A man reacts to the large cost of his website project

You’re not looking for anything complicated … just a “quick and easy website.”

So why the hell does it cost so much?

The Creative Process

From the outside, the creative process might seem like simply adding some colours and content into a website template and calling it a day.

And there are plenty of places where you can get a website for next to nothing.

But there’s a wise saying that comes to mind – something about what you can expect to get when you pay for a product at a rock bottom price.

You’ve probably heard that saying before.


Here are some good questions to ask yourself before even starting to put pen to paper:

  • Who is my customer?
  • What are they looking for?
  • What is going to convince them to become a customer?

Not quite sure about the answer to any or all of these questions?

Well, then you might want to pump the brakes on laying the foundation of your new website.

It isn’t particularly hard to build a large, clunky and beautiful-but-in-a-chaotic-sort-of-way website. But that will only satisfy your goals if your only goal is to build a website.

After all, a website is a tool. It isn’t a success just because it exists – it has to accomplish something useful.

At RC Design, we only dive into wireframing, design and coding after we’ve invested the time into discovering your business and have determined what success looks like. Investing time in understanding that foundation means we can hit the bullseye with the final product.

What’s behind it all?

Alright, so it takes a bit of time before even getting into the design to ensure that the project is set up for success. Now what?

Well, let’s take a look behind-the-scenes to unpack what goes into every web project:

Functionality: What do you need the website to do? How will users interact with it?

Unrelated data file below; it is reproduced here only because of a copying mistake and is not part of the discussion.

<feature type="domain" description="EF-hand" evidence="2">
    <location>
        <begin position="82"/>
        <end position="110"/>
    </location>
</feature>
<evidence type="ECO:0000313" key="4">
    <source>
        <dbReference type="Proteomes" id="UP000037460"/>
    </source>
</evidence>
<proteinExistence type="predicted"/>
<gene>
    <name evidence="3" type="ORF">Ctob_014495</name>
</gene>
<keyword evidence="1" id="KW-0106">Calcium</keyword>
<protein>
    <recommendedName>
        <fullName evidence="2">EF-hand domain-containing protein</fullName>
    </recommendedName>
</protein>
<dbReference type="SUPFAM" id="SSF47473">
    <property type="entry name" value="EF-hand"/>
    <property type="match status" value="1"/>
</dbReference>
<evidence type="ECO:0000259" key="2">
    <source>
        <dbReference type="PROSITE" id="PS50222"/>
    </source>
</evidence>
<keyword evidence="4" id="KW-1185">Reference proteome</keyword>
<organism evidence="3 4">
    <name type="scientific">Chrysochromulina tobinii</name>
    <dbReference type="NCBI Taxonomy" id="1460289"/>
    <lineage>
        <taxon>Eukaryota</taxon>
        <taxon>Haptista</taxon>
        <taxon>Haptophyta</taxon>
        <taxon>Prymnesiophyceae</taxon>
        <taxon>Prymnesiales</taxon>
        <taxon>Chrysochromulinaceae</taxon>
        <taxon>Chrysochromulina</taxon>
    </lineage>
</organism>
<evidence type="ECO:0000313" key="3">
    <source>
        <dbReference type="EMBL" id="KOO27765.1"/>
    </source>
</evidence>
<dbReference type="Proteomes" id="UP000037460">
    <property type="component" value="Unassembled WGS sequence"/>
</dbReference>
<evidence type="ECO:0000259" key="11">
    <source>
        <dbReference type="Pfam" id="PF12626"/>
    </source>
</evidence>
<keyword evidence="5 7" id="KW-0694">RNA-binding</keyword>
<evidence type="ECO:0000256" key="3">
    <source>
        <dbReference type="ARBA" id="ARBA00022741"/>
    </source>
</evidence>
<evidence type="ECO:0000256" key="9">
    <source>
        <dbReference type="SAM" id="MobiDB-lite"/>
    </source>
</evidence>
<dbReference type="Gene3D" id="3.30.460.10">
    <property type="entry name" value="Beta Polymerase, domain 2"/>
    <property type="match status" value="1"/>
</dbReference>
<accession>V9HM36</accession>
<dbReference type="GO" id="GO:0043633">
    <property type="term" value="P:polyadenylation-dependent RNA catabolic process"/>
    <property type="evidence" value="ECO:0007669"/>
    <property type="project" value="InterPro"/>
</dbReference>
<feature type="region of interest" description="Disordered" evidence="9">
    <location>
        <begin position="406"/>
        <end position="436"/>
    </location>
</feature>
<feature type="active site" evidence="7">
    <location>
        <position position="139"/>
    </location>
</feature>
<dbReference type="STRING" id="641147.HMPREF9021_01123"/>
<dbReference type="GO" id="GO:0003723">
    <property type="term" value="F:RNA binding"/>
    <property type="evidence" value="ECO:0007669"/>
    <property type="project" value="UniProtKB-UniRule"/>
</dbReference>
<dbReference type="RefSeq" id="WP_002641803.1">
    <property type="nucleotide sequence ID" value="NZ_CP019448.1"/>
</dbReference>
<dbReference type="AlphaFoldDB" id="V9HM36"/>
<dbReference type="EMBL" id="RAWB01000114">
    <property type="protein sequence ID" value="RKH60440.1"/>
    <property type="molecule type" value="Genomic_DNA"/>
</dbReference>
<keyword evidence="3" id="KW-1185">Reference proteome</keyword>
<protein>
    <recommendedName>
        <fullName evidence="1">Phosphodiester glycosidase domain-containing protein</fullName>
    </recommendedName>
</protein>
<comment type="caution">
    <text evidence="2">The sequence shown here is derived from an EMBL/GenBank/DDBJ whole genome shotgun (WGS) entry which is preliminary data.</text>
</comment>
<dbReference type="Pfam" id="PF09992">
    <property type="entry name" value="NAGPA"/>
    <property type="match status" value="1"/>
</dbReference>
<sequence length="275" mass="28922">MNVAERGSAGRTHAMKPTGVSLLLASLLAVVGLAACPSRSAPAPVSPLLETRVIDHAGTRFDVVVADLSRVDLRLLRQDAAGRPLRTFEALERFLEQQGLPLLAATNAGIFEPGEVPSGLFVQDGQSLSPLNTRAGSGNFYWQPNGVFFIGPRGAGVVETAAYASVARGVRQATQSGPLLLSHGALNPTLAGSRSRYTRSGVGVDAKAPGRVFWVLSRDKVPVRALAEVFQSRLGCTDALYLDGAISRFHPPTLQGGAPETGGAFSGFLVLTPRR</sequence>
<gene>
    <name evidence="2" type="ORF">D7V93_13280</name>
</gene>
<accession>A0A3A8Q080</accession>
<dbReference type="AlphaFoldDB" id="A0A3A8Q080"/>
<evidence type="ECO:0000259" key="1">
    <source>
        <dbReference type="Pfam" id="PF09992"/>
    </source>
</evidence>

Planning the user flow and navigation to make sure that your final product is functional is a vital step. Once the pieces are in place, it’s up to the coders to build out the final pages carefully to ensure there are no hiccups.

Features: What extra features are you going to need?

If you’re looking to add a complex login portal and database for customers, don’t be surprised if the final price jumps a notch. It takes time to build from scratch – and, just like snowflakes, no two implementations are ever quite the same.

Flexibility: How often are you going to update your website? Are you planning on making these changes yourself or will you need help from your developers?

Websites built with a Content Management System (CMS), like WordPress or Joomla, offer a degree of flexibility out of the box, but custom features and strong UX/UI are going to need some planning and careful implementation.

Being responsive

Responsive website design isn’t an option anymore – it’s a necessity. Your designers will need to consider how each element on the site will resize and rearrange itself depending on the device it is being viewed on.

Without devoting some time to this, you’ll be sacrificing the experience mobile users have on your site. And as the percentage of online traffic on mobile devices continues to grow year-by-year, that demographic is one that you probably don’t want to be offending.

Even “simple” things tend have complicated guts

Exceptional UX and UI is the process of taking something very complicated and making it very simple. The better the job we do, the less you’ll realise how complicated it was to begin with.

If you want a feature that instantly compiles, calculates and computes globs of data before spitting out beautifully formatted results then you can assume there’s a lot going on under the surface.

When it comes to implementation, well, there’s more than one way to skin a cat (sorry for the expression, cat lovers).

Consider that a rush job can result in sloppy code, which can affect site performance and usability – and this could even take a chunk out of your SEO performance.

It’s best to great thing right the first time around instead of relying on months or years of band-aid fixes.

Is it worth it?

So, with all things considered, is it really worth it to part with some hard-earned cash for a brilliant, intuitive, eye-catching, user-friendly, lead-generating website that pays for itself?

Hmm. I may have just answered my own question.

Maybe the real question when it comes to web design and development should be: Can you afford to cut corners?